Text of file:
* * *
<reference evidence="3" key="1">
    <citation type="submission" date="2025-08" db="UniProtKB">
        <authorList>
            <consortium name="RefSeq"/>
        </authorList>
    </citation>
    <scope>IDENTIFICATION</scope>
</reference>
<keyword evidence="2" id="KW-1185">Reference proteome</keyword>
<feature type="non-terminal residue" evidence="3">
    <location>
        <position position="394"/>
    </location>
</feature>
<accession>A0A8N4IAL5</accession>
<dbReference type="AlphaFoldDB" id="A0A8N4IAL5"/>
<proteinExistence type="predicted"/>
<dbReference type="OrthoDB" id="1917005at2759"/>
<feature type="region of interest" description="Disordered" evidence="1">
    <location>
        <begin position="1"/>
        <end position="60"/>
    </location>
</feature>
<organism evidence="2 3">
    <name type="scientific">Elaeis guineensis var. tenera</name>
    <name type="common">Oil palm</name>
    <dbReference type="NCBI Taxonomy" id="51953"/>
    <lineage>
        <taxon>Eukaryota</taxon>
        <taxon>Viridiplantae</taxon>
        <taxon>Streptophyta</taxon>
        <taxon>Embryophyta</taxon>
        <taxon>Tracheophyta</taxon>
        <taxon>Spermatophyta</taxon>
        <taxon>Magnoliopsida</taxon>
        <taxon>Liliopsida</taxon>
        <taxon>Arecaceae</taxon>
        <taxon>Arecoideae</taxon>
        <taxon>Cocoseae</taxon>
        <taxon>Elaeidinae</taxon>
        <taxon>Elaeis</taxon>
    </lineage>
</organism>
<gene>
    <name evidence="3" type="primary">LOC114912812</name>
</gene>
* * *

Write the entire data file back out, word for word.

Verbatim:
<reference evidence="3" key="1">
    <citation type="submission" date="2025-08" db="UniProtKB">
        <authorList>
            <consortium name="RefSeq"/>
        </authorList>
    </citation>
    <scope>IDENTIFICATION</scope>
</reference>
<keyword evidence="2" id="KW-1185">Reference proteome</keyword>
<feature type="non-terminal residue" evidence="3">
    <location>
        <position position="394"/>
    </location>
</feature>
<accession>A0A8N4IAL5</accession>
<dbReference type="AlphaFoldDB" id="A0A8N4IAL5"/>
<proteinExistence type="predicted"/>
<dbReference type="OrthoDB" id="1917005at2759"/>
<feature type="region of interest" description="Disordered" evidence="1">
    <location>
        <begin position="1"/>
        <end position="60"/>
    </location>
</feature>
<organism evidence="2 3">
    <name type="scientific">Elaeis guineensis var. tenera</name>
    <name type="common">Oil palm</name>
    <dbReference type="NCBI Taxonomy" id="51953"/>
    <lineage>
        <taxon>Eukaryota</taxon>
        <taxon>Viridiplantae</taxon>
        <taxon>Streptophyta</taxon>
        <taxon>Embryophyta</taxon>
        <taxon>Tracheophyta</taxon>
        <taxon>Spermatophyta</taxon>
        <taxon>Magnoliopsida</taxon>
        <taxon>Liliopsida</taxon>
        <taxon>Arecaceae</taxon>
        <taxon>Arecoideae</taxon>
        <taxon>Cocoseae</taxon>
        <taxon>Elaeidinae</taxon>
        <taxon>Elaeis</taxon>
    </lineage>
</organism>
<gene>
    <name evidence="3" type="primary">LOC114912812</name>
</gene>